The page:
Bowling woes bog down India’s cricket World Cup title defence

Yogesh Khetpal
By Yogesh Khetpal February 6, 2015 16:34

Bowling woes bog down India’s cricket World Cup title defence

New Delhi: Mahendra Singh Dhoni was part of the design process when manufacturers decided to recycle around 33 bottles to produce one Team India kit, making smart use of the plastic waste that litters every Indian road.

As India bid to become only the third nation to defend a World Cup title, Dhoni faces a not too dissimilar job with his bowling resources.

Bowling, let alone pace bowling, has never been the strong point of any Indian team and they’ve traditionally relied on their wristy, nimble-footed batsmen to score those extra runs to win matches.

The inexperienced pace attack led by Ishant Sharma is unlikely to send shivers down the opponents’ spine, while the effectiveness of the spinners outside the subcontinent’s dustbowls is always a matter of conjecture.

Coach Duncan Fletcher, however, is bullish about the team which lost the test series in Australia and could not register a single win in the subsequent tri-series also involving England.

“What makes this team special is that over the last few years they have faced all kinds of situations in the limited overs cricket and have shown they are capable of coming out successfully from all of them,” said the Zimbabwean.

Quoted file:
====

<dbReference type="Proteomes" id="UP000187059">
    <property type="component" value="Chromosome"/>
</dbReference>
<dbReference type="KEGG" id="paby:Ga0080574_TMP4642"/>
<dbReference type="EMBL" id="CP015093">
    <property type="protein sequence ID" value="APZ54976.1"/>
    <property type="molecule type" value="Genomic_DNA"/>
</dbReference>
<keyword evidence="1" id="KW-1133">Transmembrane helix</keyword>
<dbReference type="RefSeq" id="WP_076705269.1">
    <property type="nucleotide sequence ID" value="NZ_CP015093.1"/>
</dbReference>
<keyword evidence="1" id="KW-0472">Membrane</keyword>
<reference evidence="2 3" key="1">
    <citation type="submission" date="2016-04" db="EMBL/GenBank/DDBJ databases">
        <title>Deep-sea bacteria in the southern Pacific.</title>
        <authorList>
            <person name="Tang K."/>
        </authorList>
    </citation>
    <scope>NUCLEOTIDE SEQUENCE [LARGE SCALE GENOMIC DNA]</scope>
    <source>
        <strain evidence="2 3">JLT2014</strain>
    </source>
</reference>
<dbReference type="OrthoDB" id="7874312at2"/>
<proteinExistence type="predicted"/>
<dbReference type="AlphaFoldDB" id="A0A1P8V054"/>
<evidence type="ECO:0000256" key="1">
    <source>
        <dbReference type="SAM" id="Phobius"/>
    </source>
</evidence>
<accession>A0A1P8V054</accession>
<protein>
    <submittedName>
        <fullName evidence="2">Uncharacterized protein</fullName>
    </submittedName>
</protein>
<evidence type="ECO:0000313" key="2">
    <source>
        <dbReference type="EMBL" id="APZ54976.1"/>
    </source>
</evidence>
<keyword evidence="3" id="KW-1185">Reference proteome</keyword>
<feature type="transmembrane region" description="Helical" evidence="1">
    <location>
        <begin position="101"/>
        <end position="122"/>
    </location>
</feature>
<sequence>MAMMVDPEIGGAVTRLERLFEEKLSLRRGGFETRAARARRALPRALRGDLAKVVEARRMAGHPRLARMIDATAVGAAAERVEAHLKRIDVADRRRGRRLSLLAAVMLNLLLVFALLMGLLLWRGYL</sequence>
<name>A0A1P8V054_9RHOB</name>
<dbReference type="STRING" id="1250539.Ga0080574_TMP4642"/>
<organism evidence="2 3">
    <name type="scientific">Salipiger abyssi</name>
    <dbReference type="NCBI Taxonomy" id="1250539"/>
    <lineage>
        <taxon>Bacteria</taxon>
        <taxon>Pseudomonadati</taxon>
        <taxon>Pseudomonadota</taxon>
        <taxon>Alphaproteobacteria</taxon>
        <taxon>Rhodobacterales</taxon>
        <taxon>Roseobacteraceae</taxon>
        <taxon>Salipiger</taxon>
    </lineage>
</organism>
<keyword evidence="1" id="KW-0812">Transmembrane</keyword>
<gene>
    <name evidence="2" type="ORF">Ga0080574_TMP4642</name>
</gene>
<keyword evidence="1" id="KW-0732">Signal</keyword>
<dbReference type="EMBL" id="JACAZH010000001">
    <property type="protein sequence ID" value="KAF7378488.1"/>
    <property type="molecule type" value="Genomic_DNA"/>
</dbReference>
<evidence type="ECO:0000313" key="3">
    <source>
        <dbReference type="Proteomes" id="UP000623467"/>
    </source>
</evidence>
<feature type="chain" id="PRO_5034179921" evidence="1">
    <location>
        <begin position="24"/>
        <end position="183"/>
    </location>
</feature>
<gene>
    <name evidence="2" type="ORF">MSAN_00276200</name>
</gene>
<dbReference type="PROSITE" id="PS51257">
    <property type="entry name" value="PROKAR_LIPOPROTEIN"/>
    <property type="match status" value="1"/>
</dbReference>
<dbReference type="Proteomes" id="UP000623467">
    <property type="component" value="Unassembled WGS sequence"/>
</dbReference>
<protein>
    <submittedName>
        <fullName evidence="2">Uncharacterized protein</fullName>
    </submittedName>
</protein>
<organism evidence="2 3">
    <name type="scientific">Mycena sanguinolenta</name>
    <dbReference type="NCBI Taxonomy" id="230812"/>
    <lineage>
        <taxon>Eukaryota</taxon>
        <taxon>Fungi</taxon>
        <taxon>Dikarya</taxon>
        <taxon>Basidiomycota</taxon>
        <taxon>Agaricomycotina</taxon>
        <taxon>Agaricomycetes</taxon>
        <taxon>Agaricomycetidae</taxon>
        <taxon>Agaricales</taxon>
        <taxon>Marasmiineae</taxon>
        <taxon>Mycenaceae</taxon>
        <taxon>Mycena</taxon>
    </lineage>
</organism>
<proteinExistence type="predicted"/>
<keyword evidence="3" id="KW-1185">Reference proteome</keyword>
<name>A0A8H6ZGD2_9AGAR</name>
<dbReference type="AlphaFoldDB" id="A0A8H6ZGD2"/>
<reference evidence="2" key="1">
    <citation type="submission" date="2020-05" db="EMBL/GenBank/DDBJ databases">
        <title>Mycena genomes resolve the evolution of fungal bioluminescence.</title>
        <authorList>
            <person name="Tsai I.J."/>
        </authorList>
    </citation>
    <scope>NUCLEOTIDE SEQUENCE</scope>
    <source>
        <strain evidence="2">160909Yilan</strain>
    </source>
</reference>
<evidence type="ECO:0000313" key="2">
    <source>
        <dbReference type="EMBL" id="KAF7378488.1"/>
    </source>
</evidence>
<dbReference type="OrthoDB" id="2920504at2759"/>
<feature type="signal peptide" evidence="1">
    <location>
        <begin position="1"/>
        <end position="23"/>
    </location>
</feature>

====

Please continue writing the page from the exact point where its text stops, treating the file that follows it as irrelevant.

“That’s why I say that we have a good chance to win this World Cup.”

While India’s bowling woes are well-documented, the batting order, though teeming with strokemakers, does not inspire much confidence.

Opener Rohit Sharma does not lack talent — as two ODI double hundreds prove — but his quest for consistency shows no signs of ending soon.

Shikhar Dhawan’s struggle for form may also deny India a flying start, something so crucial in 50-over cricket, and he may have to pave way for Ajinkya Rahane.

It is largely Virat Kohli’s form, Suresh Raina’s limited over prowess and Dhoni’s ability to finish close matches that fuel India’s hopes of emulating West Indies and Australia in defending the title.

Fletcher points to India’s performance in the Twenty20 World Cups in 2012 and 2014 and the 2013 Champions Trophy, insisting the team knows how to win big tournaments.

“We have played three ICC tournaments in the last three years…And people will be surprised to see that we have only lost two games in all of which one was the final. That is quite a record to be proud of,” Fletcher said.

“And the team in all those tournaments was more or less the same. So, these boys do have the experience when it comes to the big tournaments and they do know how to win them.” Reuters



Yogesh Khetpal
By Yogesh Khetpal February 6, 2015 16:34
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